Monday, December 29, 2008

Best of 2008

Below is my list of Books Read in 2008. It was a very unusual year for me. Usually a strict fiction lover, this year I read 23 non-fiction books and 37 fiction books for a total of 60 books. So why are there still 108 books on my To Be Read pile??? Most of my non-fictions were spiritual/yoga related. I opened a yoga studio this year and am running the book club, which requires that I read the books to screen them beforehand. A good job, if you ask me. Here are some of my dubious "awards" for 2008

Best Fiction Read: Tie between "Zoli" and "The Commoner"
Best Non-Fiction Read: "The Zen of Eating"
Weirdest Book, not just of 2008, but of ALL TIME: "The Raw Shark Texts"
Best Book I got for free through Library Thing: "The Foreigner"
Book highly reviewed that I read and now can't remember one single detail of: "Case Histories"
Best Guilty Pleasure: "The Twilight Series"

  • Wherever You Go, There You Are by Jon Kabat-Zinn
  • The Raw Shark Texts by Steven Hall
  • Run by Ann Patchett
  • The Zen of Eating by Ronna Kabatznick
  • Dharma Punx by Noah Levine
  • Love Walked In by Marisa de los Santos
  • The Shack by William Young
  • Rocket Man by William Hazelgrove
  • Grace Unfolding by Johanson & Kurtz
  • Breaking Dawn by Stephanie Meyer
  • Trespass by Valerie Martin
  • Trauma by Patrick McGrath
  • The Dark Side of the Light Chasers by Debbie Ford
  • Eaves of Heaven by Andrew X. Pham
  • Yoga and the Quest of the Urban Mystic by Darren Main
  • What the Dead Know by Laura Lippman
  • These is My Words by Nancy Turner
  • The Night Watch by Sarah Waters
  • On Call in Hell by Richard Jadick
  • Anatomy of the Spirit by Caroline Myss
  • Peace Is Every Step by Thich Nhat Hanh
  • JULY
  • Forgive Me by Amanda Eyre Ward
  • The Commoner by John Burnham Schwartz
  • The Foreigner by Francie Lin
  • The People's Act of Love by James Meek
  • Say You're One of Them by Uwem Akpan
  • Loose Girl by Kerry Cohen
  • JUNE
  • A Gradual Awakening by Stephen Levine
  • The Secret Power of Yoga by Nischala Joy Devi
  • The Forgotten Body by Elissa Cobb
  • Will Yoga and Meditation Really Change My Life? ed. by Stephen Cope
  • The Interloper by Antoine Wilson
  • MAY
  • House of Meetings by Martin Amis
  • Happiness Sold Separately by Lolly Winston
  • End of Story by Peter Abrahams
  • Blind Submission by Debra Ginsberg
  • The Abortionist's Daughter by Elisabeth Hyde
  • The Murder Notebook by Jonathan Santlofer
  • Out Stealing Horses by Per Petterson
  • Mindful Therapy by Dr. Thomas Bien
  • Loving What Is by Byron Katie
  • Abide with Me by Elizabeth Strout
  • The Ministry of Special Cases by Nathan Englander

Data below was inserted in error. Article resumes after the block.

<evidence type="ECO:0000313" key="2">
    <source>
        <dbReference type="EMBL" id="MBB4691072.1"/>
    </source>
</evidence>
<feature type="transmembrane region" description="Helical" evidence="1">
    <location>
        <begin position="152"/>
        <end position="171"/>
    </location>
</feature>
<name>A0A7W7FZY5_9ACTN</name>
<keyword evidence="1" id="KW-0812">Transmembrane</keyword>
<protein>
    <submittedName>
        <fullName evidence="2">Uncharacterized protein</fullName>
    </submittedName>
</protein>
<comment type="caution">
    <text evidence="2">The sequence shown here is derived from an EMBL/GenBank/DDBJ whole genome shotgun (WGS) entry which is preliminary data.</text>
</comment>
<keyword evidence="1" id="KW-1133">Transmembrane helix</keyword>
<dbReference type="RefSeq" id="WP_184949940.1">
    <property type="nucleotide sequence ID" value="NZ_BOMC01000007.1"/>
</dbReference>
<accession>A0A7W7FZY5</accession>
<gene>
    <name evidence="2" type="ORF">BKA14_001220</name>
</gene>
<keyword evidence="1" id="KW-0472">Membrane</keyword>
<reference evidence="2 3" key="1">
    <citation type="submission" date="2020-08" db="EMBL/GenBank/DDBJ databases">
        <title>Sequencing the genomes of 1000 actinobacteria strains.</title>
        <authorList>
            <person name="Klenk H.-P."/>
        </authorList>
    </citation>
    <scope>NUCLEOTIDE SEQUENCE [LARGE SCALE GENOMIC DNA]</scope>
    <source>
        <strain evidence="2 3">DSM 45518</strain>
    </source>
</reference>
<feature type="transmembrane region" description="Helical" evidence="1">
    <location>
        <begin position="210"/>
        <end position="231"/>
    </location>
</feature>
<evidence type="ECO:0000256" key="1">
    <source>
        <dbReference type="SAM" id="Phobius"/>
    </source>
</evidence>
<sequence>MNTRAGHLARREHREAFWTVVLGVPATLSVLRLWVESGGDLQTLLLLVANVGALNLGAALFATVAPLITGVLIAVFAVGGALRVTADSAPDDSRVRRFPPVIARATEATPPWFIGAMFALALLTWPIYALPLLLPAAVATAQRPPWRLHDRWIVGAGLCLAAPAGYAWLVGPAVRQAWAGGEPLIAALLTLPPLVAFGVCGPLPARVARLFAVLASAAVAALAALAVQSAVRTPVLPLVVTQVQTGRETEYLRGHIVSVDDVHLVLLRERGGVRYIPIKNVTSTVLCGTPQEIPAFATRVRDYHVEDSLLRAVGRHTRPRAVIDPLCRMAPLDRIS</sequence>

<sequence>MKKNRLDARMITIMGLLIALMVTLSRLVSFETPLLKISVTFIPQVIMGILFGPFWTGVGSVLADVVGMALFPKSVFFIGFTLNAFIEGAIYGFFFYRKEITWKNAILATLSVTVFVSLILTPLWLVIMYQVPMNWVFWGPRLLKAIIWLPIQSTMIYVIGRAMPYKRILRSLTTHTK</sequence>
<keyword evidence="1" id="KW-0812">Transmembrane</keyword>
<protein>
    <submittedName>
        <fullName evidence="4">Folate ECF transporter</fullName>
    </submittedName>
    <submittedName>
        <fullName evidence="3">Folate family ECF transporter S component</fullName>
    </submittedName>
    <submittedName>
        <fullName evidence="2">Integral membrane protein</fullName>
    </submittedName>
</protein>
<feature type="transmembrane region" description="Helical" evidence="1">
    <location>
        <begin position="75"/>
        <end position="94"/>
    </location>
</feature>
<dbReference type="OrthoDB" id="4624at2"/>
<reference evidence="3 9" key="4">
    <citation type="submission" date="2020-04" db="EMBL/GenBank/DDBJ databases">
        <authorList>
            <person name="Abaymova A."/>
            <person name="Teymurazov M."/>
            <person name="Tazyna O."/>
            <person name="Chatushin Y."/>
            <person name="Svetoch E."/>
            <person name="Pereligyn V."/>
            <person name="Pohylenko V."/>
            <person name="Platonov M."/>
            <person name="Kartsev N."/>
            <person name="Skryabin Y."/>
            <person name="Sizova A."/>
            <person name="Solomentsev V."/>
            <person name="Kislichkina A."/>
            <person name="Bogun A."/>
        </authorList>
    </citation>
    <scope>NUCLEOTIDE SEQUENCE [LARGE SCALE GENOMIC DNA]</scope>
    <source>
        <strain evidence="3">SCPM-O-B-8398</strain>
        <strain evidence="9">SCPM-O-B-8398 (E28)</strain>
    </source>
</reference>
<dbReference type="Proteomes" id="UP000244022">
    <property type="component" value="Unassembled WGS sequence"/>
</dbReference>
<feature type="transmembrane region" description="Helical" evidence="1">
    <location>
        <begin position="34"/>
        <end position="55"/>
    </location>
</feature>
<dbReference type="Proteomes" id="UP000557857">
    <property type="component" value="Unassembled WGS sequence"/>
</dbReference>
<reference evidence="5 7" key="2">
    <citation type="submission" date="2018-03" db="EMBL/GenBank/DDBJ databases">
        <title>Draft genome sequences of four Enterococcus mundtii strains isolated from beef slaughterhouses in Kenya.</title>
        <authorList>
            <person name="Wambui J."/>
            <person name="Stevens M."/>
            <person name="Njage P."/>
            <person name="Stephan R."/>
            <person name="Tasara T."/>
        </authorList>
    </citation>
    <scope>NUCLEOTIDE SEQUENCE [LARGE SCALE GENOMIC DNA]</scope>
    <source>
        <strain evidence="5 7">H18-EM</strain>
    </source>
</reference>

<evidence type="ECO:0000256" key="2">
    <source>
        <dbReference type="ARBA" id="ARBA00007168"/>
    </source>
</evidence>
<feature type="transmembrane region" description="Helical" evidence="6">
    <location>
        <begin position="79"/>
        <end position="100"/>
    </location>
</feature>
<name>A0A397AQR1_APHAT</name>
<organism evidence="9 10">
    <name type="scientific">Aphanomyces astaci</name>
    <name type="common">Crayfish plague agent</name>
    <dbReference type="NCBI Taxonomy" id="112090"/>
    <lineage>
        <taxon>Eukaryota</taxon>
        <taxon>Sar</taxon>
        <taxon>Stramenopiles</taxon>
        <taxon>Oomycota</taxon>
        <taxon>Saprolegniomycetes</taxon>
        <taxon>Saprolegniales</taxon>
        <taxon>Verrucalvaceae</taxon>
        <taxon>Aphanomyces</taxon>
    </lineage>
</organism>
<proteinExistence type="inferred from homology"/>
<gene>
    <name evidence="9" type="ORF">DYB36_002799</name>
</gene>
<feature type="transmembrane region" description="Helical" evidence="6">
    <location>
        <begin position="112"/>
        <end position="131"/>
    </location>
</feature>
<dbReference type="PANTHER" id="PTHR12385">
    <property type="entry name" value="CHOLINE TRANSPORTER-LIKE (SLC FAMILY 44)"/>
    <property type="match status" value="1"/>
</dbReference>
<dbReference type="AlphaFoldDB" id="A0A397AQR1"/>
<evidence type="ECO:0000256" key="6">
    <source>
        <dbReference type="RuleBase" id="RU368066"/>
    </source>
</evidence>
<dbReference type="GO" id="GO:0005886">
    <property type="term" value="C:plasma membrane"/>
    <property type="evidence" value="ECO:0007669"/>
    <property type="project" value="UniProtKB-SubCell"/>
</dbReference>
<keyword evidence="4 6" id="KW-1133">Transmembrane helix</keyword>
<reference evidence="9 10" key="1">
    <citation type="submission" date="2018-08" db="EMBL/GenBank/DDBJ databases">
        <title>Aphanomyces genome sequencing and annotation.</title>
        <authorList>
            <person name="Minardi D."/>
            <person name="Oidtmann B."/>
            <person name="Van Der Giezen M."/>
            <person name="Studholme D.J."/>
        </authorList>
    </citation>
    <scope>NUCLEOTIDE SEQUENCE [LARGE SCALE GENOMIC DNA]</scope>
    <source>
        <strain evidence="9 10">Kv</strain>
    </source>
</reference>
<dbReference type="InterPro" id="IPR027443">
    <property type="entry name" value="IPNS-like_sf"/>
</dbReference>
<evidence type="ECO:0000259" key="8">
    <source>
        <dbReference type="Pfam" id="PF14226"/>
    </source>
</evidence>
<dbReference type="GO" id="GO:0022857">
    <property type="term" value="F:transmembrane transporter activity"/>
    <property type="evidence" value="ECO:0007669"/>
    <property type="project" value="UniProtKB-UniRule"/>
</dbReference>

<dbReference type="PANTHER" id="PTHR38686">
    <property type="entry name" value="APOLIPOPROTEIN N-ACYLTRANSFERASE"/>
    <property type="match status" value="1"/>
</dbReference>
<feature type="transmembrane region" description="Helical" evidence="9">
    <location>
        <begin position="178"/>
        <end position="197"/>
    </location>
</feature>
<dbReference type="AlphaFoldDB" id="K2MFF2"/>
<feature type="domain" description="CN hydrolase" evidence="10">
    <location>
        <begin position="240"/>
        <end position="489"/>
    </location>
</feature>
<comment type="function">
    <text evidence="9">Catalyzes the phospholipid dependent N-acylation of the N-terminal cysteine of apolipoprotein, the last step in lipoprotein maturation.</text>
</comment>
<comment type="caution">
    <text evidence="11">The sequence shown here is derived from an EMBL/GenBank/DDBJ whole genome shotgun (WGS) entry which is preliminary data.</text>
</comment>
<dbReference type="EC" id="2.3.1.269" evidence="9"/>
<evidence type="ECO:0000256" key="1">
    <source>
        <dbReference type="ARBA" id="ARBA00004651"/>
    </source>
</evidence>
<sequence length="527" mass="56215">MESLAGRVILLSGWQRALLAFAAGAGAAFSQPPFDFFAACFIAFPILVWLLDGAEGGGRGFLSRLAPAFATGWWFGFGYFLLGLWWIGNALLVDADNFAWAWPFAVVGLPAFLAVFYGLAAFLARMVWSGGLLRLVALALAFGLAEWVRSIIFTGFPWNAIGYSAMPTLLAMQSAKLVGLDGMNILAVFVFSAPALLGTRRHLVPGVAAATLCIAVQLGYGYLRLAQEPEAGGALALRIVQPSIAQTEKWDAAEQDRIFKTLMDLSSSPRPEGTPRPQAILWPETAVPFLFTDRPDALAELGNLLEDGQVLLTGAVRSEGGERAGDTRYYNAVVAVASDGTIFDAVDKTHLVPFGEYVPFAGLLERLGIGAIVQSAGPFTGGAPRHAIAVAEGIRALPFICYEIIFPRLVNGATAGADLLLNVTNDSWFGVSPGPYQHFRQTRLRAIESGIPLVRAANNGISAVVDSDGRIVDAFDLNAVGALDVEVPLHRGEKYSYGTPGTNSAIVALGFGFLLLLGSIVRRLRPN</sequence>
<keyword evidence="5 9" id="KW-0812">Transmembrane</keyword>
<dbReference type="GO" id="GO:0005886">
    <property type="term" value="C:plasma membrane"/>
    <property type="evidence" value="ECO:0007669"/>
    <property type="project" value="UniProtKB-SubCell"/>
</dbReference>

• The Audacity of Hope by Barack Obama
  • Sharp Objects by Gillian Flynn
  • Zoli by Colum McCann
  • A New Earth by Eckhart Tolle
  • The Wild Parrots of Telegraph Hill by Mark Bittner
  • Nobody's Fool by Richard Russo
  • Western Limit of the World by David Masiel
  • No Visible Horizon by Joshua Cooper Ramo
  • Taming Your Gremlin by Rick Carson
  • Things I Want My Daughters to Know by Elizabeth Noble
  • Grief by Andrew Holleran
  • Case Histories by Kate Atkinson
  • In The Country of Men by Hisham Matar
  • Be Near Me by Andrew O'Hagan
  • The Last Disciple by Hank Hanegraaff
  • Eclipse by Stephenie Meyer
  • Deadly Advice by Roberta Isleib
Books I Gave Up On in 2008
  • The Air We Breathe by Andrea Barrett
  • How to Practice by The Dalai Lama
  • Autograph Man by Zadie Smith
  • Tree of Smoke by Denis Johnson

Friday, December 26, 2008

Book Reviews: Run and The Raw Shark Texts

This is one of the most bizarre books I have ever read. I spent the entire book fighting with myself about whether or not I should just put it down and move on (because on one hand it could be viewed as so dumb) or sit on the edge of my seat and read straight through till I was done (because I had to find out what happened!).

Before I tell you what it's about, I'll tell you a story to give you an idea of what the feeling is. I used to work for county mental health with a man who told me all kinds of stories about how he used to work for the CIA and they erased his brain, and he was part of some brainwashing scheme, etc. etc. Obviously needs medication, right? But on the drive home, I always wondered....."what if....?"

This book is like that. The main character suffers on the surface from "dissasociative fugue" which is where you have no memory of yourself or your life and you have a penchant for traveling and disappearing. (Yeah, it's a real - but rare - diagnosis). Then the author puts you in "his" head. What's really happening for people like this? We're giving it some name, but is it really something else? Something far more sinister and horrible?

This book is a romp of imagination. I can't even imagine how an author gets such an idea -- Steven Hall, if not a genius, is some kind of storyteller. Even if you think the concepts he pus forth are a bit "out there", read it just to be blown away by the whole paradigm shift....what we think of mentally ill people may not be what they are experiencing at all. I'm gonna think about this book for a long, long time.

I loved Bel Canto a few years ago, so thought I'd try Ann Patchett's new book. I didn't think this book was nearly the book that Bel Canto was, but it was still a good offering. Ann Patchett is a wonderful character author, building family relationships and portraying setting in such a real way. It's not the kind of book that will have you staying up late and tormenting yourself, but you'll be glad you read it.